Just a few years ago, regenerative agriculture was largely a niche effort. Now, leading industry stakeholders are pushing it into the mainstream. In the latest development, last week Anheuser-Busch has reported promising results from a new partnership with the sustainable agriculture firm Indigo Agriculture. The partners are already looking forward to additional improvements as the project continues into a new growing season.
Regenerative agriculture is a holistic approach that shares features with organic farming, but has its own set of priorities and systems. The primary aim is to build up soil and improve soil health, while sequestering carbon, preserving local water resources and improving air quality.
In meeting those goals, regenerative agriculture also aims to reduce the use of purchased fertilizer, fuel, and other inputs involved in the conventional practice of modern agriculture.
Farmers can benefit from regenerative practices through increased yields and long-term improvements in soil quality, while also reducing costs and attracting eco-conscious customers.
An improvement in community relations is another potential benefit, due to more sustainable use of local water resources and reduced impacts on air quality.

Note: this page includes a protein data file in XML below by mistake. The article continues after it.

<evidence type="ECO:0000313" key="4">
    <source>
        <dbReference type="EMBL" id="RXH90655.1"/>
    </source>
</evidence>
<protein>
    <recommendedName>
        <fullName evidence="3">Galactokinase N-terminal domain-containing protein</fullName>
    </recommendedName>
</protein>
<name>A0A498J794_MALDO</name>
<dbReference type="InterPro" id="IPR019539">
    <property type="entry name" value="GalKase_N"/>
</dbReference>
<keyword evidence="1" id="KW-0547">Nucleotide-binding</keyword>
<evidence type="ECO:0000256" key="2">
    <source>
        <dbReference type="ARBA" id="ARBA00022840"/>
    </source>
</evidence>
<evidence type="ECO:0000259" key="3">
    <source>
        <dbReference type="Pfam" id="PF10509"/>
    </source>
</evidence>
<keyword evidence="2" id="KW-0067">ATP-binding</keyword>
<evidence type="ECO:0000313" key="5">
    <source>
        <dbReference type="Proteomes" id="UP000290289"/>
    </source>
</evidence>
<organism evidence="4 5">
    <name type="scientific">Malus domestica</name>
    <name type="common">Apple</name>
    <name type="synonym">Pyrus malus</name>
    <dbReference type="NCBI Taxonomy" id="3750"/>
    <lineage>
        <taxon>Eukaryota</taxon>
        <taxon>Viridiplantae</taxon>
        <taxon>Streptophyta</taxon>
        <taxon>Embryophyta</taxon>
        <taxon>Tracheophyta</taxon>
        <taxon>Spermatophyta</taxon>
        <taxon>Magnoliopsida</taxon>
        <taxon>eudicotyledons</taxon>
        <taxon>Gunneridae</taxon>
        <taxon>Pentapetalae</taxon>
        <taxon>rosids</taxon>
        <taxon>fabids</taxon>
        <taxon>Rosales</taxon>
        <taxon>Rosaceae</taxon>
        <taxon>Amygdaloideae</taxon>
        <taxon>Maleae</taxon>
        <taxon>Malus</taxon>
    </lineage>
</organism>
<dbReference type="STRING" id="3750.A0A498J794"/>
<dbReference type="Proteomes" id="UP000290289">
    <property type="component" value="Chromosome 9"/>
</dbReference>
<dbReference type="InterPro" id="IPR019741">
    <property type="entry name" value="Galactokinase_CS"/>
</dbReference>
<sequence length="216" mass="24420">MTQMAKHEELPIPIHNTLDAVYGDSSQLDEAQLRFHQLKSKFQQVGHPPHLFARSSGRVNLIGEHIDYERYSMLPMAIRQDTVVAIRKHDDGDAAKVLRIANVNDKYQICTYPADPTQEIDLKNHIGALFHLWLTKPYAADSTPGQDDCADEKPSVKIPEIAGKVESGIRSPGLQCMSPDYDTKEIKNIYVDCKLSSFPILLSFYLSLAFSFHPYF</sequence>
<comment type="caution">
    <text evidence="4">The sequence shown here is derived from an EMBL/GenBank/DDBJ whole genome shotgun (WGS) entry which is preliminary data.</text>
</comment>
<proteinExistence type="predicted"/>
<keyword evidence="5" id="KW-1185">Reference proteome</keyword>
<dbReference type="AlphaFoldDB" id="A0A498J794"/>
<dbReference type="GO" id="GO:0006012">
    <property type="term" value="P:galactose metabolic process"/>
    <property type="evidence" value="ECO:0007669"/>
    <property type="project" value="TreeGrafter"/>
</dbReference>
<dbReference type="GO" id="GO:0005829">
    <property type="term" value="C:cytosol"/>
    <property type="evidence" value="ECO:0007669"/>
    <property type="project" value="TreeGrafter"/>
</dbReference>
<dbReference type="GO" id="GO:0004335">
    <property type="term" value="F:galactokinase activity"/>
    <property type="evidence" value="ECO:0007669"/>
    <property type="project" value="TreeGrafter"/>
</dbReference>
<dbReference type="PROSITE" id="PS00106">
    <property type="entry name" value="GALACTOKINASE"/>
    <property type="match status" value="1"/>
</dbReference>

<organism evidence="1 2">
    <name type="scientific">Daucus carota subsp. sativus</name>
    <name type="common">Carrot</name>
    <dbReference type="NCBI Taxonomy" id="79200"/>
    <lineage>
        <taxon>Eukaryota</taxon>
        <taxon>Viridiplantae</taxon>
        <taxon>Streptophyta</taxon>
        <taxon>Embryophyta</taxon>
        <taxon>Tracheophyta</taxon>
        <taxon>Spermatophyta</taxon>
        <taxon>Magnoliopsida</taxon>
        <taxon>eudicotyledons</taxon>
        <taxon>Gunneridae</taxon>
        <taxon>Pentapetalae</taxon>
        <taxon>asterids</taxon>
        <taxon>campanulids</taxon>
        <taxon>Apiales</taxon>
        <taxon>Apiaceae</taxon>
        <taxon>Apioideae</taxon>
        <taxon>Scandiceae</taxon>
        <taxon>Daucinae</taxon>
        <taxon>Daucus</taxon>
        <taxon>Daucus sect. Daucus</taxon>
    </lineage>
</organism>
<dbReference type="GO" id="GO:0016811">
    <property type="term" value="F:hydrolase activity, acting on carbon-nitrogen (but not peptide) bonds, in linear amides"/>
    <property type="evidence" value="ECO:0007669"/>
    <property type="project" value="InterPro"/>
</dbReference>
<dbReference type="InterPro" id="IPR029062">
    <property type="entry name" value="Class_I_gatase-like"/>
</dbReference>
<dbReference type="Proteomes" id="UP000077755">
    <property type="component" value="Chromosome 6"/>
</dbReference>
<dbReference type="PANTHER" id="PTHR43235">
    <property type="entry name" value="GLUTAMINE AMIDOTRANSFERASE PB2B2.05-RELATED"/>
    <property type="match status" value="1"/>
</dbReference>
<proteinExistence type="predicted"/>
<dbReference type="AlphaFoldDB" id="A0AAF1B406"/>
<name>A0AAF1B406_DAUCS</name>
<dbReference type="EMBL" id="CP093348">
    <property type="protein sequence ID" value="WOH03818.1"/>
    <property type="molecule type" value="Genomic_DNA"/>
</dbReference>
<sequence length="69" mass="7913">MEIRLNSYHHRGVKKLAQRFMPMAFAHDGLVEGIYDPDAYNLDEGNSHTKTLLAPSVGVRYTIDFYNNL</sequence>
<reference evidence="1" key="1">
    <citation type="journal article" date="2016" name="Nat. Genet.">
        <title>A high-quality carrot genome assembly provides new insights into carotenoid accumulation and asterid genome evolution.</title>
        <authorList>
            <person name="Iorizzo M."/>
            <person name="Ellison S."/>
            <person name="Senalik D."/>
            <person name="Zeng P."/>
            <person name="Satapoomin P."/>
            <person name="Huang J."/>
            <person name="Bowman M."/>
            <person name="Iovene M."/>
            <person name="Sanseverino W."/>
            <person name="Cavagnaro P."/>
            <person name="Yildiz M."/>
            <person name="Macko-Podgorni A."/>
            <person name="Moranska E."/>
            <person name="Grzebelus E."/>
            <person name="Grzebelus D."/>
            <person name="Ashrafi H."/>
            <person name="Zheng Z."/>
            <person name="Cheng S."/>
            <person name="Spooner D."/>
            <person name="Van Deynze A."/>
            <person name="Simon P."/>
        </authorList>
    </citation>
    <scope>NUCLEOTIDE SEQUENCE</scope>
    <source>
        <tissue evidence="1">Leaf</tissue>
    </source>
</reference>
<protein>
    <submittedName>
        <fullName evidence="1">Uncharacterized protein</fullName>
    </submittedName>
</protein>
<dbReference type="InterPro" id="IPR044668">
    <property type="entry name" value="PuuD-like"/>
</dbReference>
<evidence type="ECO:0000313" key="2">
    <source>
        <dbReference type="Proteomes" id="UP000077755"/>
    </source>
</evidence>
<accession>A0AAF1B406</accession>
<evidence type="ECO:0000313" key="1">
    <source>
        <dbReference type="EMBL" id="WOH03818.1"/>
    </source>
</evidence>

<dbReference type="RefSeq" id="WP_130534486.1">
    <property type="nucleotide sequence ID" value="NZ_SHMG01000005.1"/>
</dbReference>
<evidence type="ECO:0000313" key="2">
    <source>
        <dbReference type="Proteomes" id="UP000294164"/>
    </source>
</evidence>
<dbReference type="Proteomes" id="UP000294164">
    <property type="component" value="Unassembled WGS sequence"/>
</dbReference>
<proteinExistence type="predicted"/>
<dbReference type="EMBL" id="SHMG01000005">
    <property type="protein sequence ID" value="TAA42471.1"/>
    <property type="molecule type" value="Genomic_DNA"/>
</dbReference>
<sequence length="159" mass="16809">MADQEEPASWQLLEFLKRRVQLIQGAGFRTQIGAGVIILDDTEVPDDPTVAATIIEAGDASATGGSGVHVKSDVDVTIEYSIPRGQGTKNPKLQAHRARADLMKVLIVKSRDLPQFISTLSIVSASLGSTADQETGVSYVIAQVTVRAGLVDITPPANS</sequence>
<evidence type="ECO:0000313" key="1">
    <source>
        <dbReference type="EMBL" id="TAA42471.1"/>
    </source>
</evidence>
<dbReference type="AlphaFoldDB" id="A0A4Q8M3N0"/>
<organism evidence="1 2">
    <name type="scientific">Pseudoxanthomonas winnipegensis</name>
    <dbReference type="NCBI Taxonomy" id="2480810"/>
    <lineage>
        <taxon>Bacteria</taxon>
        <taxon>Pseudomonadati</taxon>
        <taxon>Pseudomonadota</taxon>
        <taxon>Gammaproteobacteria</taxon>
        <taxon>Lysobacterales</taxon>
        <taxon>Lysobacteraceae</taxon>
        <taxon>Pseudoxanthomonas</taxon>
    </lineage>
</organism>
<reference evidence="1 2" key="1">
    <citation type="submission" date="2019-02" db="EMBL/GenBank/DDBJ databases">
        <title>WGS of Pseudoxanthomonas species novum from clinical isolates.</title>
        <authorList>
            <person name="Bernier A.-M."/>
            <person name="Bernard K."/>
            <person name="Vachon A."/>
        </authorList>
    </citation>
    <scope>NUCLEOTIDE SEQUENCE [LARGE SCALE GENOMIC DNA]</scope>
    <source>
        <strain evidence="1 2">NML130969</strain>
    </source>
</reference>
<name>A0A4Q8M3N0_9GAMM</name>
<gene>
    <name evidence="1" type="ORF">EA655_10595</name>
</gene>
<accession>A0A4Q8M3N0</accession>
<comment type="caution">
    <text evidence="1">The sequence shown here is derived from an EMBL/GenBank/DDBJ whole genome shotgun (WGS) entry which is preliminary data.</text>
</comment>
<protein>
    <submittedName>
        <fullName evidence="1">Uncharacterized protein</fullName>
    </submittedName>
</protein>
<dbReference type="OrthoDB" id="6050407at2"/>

The ripple effect on commodities buyers like Anheuser-Busch is to reduce price volatility related to spikes in the cost of fuel and other inputs. In the age of climate action, regenerative agriculture also supports brand reputation.
Price stability and brand reputation have been the factors motivating major businesses to transition to clean power, and that same bottom line element appears to be attracting businesses to regenerative agriculture, too.
Regenerative agriculture is a relatively new trend, and so far, it has been practiced primarily on a small scale. With Anheuser-Busch’s support, it could take hold in large scale operations as well and have a significant cumulative impact on global environmental health.
Nevertheless, rice it is. According to the brand, Anheuser-Busch happens to be the single largest user of rice in the U.S., having adopted the grain in 1876 to set its signature Budweiser brand apart from others.
For an initial test of their partnership, Indigo Ag and Anheuser-Busch set a goal of 10 percent improvement in water, nitrogen, and greenhouse gas impacts for growing 2.2 million bushels of rice. The 10 percent goal seems relatively modest. However, the overall result would be significant, considering the rate at which the beer maker consumes rice. According to the company, its mill in Jonesboro, Arkansas currently processes rice at the clip of 2.6 million pounds daily.
As it turned out, the effort exceeded expectation. Last week, the two partners announced their first-season results. Water usage decreased 23.7 percent compared to the regional average, methane emissions decreased by an average of 26.6 percent and nitrogen application decreased by 13.3 percent.
Grower profitability also increased, by up to $27 per acre.